- Supporting local stewards who are growing 40,000 native plants, 825 gardens, and 65 learning spaces
- Supporting 41 jobs and connecting over 1,000 individuals across 20 communities in high quality learning activities, including decolonization training
- Receiving the international Finance for the Future Climate Leader award in 2022
- Supporting a year-long, Indigenous led virtual webinar series, amplifying Indigenous and diverse voices to inspire action and expand ethical space
“The benefits of the bond are incredible; from supporting Indigenous leadership and reconciliation to boosting investment in natural capital to accelerating impact with evidence,” said Adam Spence, CEO of SVX. “The process of developing this bond from the very beginning attests to the collaborative strength of the cross-sectoral partners who took part in this financial innovation.”
About CIB Phase 2: Long Point Walsingham Forest Conservation Impact Bond (LCIB)
The Long Point Walsingham Forest Conservation Impact Bond (LCIB) is the Phase 2 pilot of the Conservation Impact Bond (CIB) model. Following and building upon the success of the Phase 1 pilot (Deshkan Ziibi CIB), the LCIB is accelerating healthy and resilient landscapes in the Long Point Priority Place through private, public and community financing.
The Long Point Priority Place is one of 11 regions across Canada that have been designated as a natural priority place by Environment and Climate Change Canada in 2017, and the only federally designated priority place in Ontario. A priority place is defined as being “an area of high biodiversity value that is seen as a distinct place with a common ecological theme by the people who live and work there.”
“It is exciting to see the expansion of the Conservation Impact Bond into the Long Point Walsingham Forest Priority Place, further validating the uptapped potential of conservation finance here in Canada,” said Diane-Laure Arjalies, Associate Professor, Ivey Business School. “As part of the evaluation team on this project, it is important to note many innovative ideas have been tried over time, but very few actually scale-up, grow and become sustainable. The CIB model has proven it can become a cornerstone solution to driving nature-based conservation.”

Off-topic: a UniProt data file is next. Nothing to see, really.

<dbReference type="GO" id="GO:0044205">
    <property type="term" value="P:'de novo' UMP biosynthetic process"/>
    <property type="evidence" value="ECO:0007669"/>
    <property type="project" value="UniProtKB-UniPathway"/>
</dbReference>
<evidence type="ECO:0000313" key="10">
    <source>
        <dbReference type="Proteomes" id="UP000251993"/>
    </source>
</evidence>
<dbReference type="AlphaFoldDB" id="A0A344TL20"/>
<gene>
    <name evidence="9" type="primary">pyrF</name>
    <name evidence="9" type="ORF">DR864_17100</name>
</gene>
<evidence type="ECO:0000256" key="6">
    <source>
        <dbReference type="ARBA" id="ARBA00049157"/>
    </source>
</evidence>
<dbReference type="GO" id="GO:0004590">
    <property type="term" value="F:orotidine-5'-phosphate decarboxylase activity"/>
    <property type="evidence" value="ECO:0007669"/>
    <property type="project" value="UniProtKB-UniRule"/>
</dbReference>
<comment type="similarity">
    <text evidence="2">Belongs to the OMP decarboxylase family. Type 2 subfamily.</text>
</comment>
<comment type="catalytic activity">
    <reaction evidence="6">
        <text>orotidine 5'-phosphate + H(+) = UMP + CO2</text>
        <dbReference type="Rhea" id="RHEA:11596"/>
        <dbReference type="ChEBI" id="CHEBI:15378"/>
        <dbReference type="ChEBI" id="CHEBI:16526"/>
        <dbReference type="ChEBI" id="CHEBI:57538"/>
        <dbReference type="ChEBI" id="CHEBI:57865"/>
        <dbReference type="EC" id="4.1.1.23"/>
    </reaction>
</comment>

LCIB Partners and Funders
At the heart of the CIB are cross-sector partnerships that connect leaders and change-makers representing five key pillars: Indigenous partners, investors, outcome payers, habitat growers, and evaluators.
LCIB Partners and Funders:
Indigenous habitat partners: Kayanase, Indigenous led projects
Evaluators: Ivey Business School at Western University
“Dragonfly Ventures is honoured to be one of the partners of the LCIB,” said the Dragonfly Ventures Team. “We chose to participate as an outcome payer in celebration of our relationship with the land of this region which served as the home for our founder for many years. As an outcome payer, we appreciate engaging alongside all of the partners that bring their unique skills, experience, and perspectives to supporting the health and well being of this region. We are especially grateful that this work is grounded by a commitment to reconciliation and informed by the deep wisdom of the Indigenous people and communities that have called this region home since time immemorial.”
Healthy Landscape Portfolio
To reach habitat goals, the LCIB’s habitat portfolio includes multiple projects selected to have high impact and deliver on 4 healthy landscape actions: Save, Steward, Seed, and Lead. The LCIB habitat partners have achieved these actions through:
- Saving older growth Carolinian forest and swamp in Stackhouse Forest Sanctuary with an opportunity to protect an ecologically significant natural area with the Long Point Basin Land Trust.
- Stewarding climate-adaptive seed orchards with St. Williams Conservation Reserve to support a restoration economy, protected habitat, and genetic diversity.
- Seeding retired agricultural lands to secure long term protection and stewardship of habitat with Long Point Region Conservation Authority to increase resiliency of working landscapes with local landowners.
- Leading the way with an Indigenous led project to create space for Indigenous youth and healing gardens, and to support land-based learning, economic reconciliation, and Indigenous led opportunities.
"The support provided through the Conservation Impact Bond has enabled Long Point Basin Land Trust to protect and care for the Stackhouse Forest Sanctuary, which contains 50 acres of pristine woodland and a provincially significant wetland,” said Rick Levick, Executive Director, Long Point Basin Land Trust. “We are proud to be working with partners across different sectors to collectively achieve impactful conservation goals here in the Carolinian Region."
The “Stepping Stones” site on the St. Williams Conservation Reserve shows a disturbed conifer plantation landscape that is being restored through the LCIB back to its historical state as an Oak Savanna ecosystem, a globally threated habitat type that supports rare species and species at risk.
Pictured is the Stackhouse Forest Sanctuary, one of the LCIB habitat sites containing 50 acres of land protected by Long Point Basin Land Trust that contains older-growth Carolinian forest and swamp wetlands that support a variety of wildlife. Photo credit: Pat Deacon